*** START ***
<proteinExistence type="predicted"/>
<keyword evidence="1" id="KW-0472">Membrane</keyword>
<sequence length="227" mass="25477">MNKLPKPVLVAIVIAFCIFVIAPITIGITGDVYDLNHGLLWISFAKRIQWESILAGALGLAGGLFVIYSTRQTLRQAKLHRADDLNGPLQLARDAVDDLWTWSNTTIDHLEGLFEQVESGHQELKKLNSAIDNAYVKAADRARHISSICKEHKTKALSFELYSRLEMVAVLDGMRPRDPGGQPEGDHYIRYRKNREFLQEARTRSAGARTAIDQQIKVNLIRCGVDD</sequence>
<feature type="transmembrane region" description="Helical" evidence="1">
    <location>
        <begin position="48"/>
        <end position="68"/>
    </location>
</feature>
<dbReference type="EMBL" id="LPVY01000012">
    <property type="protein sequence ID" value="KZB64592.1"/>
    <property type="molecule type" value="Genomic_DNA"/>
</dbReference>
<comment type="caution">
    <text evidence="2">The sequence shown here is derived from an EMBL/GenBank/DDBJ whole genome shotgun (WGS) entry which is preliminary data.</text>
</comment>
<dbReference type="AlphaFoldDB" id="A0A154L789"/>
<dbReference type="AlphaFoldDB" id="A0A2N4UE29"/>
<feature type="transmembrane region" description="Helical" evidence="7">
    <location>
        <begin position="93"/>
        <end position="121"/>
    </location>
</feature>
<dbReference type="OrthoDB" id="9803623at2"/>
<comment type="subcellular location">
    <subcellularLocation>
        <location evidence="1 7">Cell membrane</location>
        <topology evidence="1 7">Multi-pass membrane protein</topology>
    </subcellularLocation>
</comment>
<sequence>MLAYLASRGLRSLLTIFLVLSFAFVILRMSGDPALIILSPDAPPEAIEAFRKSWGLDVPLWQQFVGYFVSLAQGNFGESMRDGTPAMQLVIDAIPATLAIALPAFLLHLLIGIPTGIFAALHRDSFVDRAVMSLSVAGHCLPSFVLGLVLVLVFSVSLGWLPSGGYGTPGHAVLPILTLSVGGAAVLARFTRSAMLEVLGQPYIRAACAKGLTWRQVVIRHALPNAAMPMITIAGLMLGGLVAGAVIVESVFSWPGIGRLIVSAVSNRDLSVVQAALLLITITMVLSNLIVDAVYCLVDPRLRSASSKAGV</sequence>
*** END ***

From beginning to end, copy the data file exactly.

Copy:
<proteinExistence type="predicted"/>
<keyword evidence="1" id="KW-0472">Membrane</keyword>
<sequence length="227" mass="25477">MNKLPKPVLVAIVIAFCIFVIAPITIGITGDVYDLNHGLLWISFAKRIQWESILAGALGLAGGLFVIYSTRQTLRQAKLHRADDLNGPLQLARDAVDDLWTWSNTTIDHLEGLFEQVESGHQELKKLNSAIDNAYVKAADRARHISSICKEHKTKALSFELYSRLEMVAVLDGMRPRDPGGQPEGDHYIRYRKNREFLQEARTRSAGARTAIDQQIKVNLIRCGVDD</sequence>
<feature type="transmembrane region" description="Helical" evidence="1">
    <location>
        <begin position="48"/>
        <end position="68"/>
    </location>
</feature>
<dbReference type="EMBL" id="LPVY01000012">
    <property type="protein sequence ID" value="KZB64592.1"/>
    <property type="molecule type" value="Genomic_DNA"/>
</dbReference>
<comment type="caution">
    <text evidence="2">The sequence shown here is derived from an EMBL/GenBank/DDBJ whole genome shotgun (WGS) entry which is preliminary data.</text>
</comment>
<dbReference type="AlphaFoldDB" id="A0A154L789"/>
<dbReference type="AlphaFoldDB" id="A0A2N4UE29"/>
<feature type="transmembrane region" description="Helical" evidence="7">
    <location>
        <begin position="93"/>
        <end position="121"/>
    </location>
</feature>
<dbReference type="OrthoDB" id="9803623at2"/>
<comment type="subcellular location">
    <subcellularLocation>
        <location evidence="1 7">Cell membrane</location>
        <topology evidence="1 7">Multi-pass membrane protein</topology>
    </subcellularLocation>
</comment>
<sequence>MLAYLASRGLRSLLTIFLVLSFAFVILRMSGDPALIILSPDAPPEAIEAFRKSWGLDVPLWQQFVGYFVSLAQGNFGESMRDGTPAMQLVIDAIPATLAIALPAFLLHLLIGIPTGIFAALHRDSFVDRAVMSLSVAGHCLPSFVLGLVLVLVFSVSLGWLPSGGYGTPGHAVLPILTLSVGGAAVLARFTRSAMLEVLGQPYIRAACAKGLTWRQVVIRHALPNAAMPMITIAGLMLGGLVAGAVIVESVFSWPGIGRLIVSAVSNRDLSVVQAALLLITITMVLSNLIVDAVYCLVDPRLRSASSKAGV</sequence>